A mentor is defined as “a trusted counselor or guide” (Merriam-Webster). Throughout my life, I have looked for a mentor in all that I do, and have always tried to reciprocate it. Mentors come in all kinds of forms, whether they are defined as a mentor or not. My first mentors were my parents and my grandparents. Family often shapes morals, values, actions, mentalities, and much more from a young age. My family enforced the idea of working hard while always finding time for the important parts of life. As I began school, teachers and friends became mentors. Seeing how my teachers cared for myself and my peers enforced the importance of compassion in my life. Throughout high school and now in college, my friends have become my mentors and my mentors have become my friends.

    As I have gotten older, I have realized that mentors are not always 20 years older who are assigned the role of guidance. My roommates have acted as mentors in classes that we are taking, or decisions about internships and the professional process, or even just building habits such as eating healthy and exercising. Besides being the same age, mentors can be younger as well. I have met various people this year at school who are younger than myself and have such a drive and passion for life that they have inspired me to continue to work towards my goals.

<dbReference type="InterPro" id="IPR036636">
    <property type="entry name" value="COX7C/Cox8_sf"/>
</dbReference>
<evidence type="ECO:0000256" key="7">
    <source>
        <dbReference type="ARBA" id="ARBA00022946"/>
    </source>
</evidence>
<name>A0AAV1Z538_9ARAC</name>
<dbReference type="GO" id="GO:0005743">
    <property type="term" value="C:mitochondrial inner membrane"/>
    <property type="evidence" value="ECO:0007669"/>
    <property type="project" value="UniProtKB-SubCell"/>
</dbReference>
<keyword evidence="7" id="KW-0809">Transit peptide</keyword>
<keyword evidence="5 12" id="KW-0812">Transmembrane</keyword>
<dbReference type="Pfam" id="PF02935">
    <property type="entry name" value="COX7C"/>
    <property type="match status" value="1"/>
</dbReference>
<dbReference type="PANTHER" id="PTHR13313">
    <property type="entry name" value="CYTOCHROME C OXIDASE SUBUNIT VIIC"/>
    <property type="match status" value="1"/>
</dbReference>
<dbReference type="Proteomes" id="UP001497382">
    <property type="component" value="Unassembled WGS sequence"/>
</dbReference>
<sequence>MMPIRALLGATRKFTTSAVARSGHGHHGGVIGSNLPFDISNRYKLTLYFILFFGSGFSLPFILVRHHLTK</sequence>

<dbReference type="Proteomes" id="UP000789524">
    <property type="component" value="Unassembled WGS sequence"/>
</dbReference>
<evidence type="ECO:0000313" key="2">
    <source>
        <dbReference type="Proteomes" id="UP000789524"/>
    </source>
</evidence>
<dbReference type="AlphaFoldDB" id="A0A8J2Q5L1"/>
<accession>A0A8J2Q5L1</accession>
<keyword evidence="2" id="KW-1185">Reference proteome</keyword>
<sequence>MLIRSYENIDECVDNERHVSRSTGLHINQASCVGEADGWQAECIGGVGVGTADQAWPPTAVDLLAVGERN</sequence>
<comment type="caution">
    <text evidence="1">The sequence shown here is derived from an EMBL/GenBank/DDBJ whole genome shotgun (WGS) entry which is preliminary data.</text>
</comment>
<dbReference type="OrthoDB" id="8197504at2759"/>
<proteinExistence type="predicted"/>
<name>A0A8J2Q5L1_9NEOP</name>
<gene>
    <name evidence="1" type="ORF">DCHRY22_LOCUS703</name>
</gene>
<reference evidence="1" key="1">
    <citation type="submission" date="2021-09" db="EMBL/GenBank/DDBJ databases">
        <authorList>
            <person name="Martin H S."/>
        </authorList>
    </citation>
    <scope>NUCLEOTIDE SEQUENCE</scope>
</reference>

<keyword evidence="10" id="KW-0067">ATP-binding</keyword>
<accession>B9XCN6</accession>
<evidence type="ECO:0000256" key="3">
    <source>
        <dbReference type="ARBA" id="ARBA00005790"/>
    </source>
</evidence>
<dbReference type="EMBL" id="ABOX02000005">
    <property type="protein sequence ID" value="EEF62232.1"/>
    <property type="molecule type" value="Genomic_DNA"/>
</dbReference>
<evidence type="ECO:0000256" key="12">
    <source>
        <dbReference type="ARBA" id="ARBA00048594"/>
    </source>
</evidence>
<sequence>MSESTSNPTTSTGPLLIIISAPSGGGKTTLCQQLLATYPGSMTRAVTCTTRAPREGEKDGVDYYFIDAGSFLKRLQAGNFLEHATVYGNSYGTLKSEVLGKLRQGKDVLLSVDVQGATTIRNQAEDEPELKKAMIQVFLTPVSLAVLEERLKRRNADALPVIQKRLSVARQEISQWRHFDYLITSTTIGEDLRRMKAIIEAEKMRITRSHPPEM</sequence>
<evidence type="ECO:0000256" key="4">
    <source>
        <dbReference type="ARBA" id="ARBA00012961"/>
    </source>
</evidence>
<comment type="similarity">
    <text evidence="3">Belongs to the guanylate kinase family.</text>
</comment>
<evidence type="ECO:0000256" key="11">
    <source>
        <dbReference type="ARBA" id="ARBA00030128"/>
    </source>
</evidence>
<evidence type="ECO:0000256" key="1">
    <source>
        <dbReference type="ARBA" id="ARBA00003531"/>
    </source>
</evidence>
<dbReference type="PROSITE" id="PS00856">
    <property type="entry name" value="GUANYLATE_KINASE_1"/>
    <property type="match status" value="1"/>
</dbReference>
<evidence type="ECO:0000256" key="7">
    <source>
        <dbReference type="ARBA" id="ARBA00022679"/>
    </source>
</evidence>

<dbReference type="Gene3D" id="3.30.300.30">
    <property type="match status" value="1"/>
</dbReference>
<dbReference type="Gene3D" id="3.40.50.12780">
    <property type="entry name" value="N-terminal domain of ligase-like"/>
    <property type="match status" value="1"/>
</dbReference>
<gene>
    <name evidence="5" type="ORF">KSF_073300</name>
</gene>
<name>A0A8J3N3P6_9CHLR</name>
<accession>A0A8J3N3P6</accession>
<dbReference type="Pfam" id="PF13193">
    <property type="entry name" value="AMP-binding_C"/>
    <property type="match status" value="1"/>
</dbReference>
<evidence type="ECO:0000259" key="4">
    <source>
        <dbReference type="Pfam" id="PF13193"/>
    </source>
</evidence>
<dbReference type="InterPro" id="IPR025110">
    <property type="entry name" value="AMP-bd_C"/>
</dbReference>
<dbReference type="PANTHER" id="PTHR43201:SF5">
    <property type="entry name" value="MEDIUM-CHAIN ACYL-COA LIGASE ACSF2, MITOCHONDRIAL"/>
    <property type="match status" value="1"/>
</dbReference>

With each day passing, I look for an opportunity to work in someone else’s life as a mentor, even if it is just in the smallest way.  This semester I have had the opportunity to be the Vice President of Pledge Education for my business fraternity as I have led 17 students through the pledging process preparing to be an active member. My goal for this role was to develop them professionally and personally as much as possible. At first, I found difficulty in this as I have not had as many experiences due to my young age. Throughout this whole process, I learned that there is nothing wrong in asking for help. I have greatly utilized older members of our chapter for various professional events that I planned, because the more well-rounded an event is, the more useful it is for the pledges. Even acting as a mentor this semester, I have had various mentors and learned more about leadership than what I ever could have imagined.